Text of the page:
li-ottawa-real-estate

The volume of homes sold in Ottawa is down nearly 10 per cent from last year, causing some properties to linger on the market. (Canadian Press)

The number of homes and condominiums sold in February is down nearly 10 per cent from February 2012 according to the Ottawa Real Estate Board.

Home prices have only dropped slightly by comparison — less than one per cent for residential-class properties.

Last year's changes to mortgage amortization  — the federal government reduced the period from 30 years to 25 — chilled the market, says the real estate board, as did the fear of government job cuts, which continue to loom.

This year, first-time home buyers could determine whether the city's housing market heats up or continues to cool down. While  February's sales numbers are down from a year ago, compared to January 2013, 315 more residential properties changed hands.

"If a first time buyer buys a home then that usually results in two or three more home sales," said real estate board president Tim Lee.

But first time home buyer Dante Scaffidi, who's lived with his parents for 10 years to save up, thinks that more inventory  compared to 2012 won't generate the same value as in real estate markets past, so he's not rushing into home ownership.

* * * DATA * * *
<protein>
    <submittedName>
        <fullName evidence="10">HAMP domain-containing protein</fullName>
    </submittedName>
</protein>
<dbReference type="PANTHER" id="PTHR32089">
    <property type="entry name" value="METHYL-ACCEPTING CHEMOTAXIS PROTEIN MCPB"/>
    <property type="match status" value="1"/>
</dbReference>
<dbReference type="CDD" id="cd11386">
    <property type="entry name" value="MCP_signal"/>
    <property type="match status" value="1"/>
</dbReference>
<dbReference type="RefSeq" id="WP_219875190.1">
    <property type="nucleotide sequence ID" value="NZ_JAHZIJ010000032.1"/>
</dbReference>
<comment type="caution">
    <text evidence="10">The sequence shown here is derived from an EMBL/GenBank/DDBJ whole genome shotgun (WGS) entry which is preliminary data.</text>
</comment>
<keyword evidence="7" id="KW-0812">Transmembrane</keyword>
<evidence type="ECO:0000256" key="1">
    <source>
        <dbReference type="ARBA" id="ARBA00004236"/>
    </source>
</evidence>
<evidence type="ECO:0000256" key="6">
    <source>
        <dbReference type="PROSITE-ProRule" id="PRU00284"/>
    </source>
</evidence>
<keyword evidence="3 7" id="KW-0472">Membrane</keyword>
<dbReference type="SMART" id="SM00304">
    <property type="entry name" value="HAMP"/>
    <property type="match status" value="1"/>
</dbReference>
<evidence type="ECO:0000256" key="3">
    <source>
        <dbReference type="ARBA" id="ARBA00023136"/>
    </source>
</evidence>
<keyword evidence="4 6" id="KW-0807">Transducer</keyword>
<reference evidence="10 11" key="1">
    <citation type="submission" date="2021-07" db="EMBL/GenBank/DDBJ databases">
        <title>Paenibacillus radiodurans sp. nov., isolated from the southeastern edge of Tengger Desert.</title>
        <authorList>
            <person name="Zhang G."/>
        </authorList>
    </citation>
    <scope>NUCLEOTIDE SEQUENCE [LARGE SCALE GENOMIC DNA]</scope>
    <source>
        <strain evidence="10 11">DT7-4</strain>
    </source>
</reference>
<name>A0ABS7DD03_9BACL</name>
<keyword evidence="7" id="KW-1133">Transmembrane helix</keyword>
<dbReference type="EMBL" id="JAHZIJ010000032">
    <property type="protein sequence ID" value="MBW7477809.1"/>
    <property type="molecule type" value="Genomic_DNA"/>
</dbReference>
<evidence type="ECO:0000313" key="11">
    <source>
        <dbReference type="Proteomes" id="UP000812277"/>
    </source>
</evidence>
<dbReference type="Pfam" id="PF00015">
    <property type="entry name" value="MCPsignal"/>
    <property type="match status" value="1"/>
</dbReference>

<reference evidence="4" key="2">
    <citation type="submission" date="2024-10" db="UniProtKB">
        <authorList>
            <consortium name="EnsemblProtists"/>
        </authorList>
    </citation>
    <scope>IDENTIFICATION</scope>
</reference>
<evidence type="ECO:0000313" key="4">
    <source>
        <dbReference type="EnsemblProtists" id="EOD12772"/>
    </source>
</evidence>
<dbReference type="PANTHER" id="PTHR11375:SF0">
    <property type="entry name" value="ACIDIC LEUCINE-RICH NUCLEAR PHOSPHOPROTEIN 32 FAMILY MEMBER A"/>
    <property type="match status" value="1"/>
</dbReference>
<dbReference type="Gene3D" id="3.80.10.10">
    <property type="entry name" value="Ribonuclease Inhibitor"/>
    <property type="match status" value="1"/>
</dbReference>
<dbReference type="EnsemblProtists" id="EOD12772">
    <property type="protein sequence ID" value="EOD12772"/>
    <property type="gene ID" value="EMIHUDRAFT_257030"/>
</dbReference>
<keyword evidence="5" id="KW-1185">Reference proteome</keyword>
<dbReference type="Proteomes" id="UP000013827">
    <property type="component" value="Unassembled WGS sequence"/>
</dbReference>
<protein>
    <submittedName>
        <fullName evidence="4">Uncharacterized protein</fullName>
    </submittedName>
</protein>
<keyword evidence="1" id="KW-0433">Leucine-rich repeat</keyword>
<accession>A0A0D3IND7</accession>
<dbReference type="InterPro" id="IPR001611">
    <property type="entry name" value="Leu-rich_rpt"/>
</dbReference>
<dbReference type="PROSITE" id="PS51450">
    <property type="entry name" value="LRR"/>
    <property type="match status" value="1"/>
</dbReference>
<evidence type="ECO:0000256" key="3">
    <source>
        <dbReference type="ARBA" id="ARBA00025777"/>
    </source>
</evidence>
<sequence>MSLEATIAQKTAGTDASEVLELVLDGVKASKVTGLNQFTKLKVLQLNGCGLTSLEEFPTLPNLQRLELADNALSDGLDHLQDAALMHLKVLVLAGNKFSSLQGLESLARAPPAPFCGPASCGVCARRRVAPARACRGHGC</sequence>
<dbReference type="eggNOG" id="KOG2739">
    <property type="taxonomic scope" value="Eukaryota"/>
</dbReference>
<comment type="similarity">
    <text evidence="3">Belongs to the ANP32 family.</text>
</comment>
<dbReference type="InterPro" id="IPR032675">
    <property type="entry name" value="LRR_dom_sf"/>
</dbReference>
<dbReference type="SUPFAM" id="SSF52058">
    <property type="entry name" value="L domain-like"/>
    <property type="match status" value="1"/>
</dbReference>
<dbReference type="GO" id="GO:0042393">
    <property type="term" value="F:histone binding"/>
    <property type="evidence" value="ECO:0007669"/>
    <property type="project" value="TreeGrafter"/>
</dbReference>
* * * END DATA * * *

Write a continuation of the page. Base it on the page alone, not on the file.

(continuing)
"I just worry that they're oversupplying the demand ... and the value won't increase to my expectations for eventual resale," he said. "So I'm just wary about that."

Real estate agent Krystal Hess says building equity in your own property is smarter than paying rent and if you're willing to have a roommate, it can help with paying down a mortgage.

"I know it's a big thing to do but if you get a two-bedroom you can rent it out and cover your costs," Hess said. "It's nothing to be scared about."

With more supply than demand, it's also possible for home buyers to get a better deal than they might have had when sales were more robust.

Martin Shampoux's house has been on the market for three months and he's running out of time to sell as his family moves into their new place on Monday.

So Shampoux's burying a figurine of St. Joseph in his yard — an old Catholic tradition thought to bring luck in real estate — and he's dropped his asking price, which could attract a first time buyer

"We just hope it brings us good fortune and that we sell our house," he said.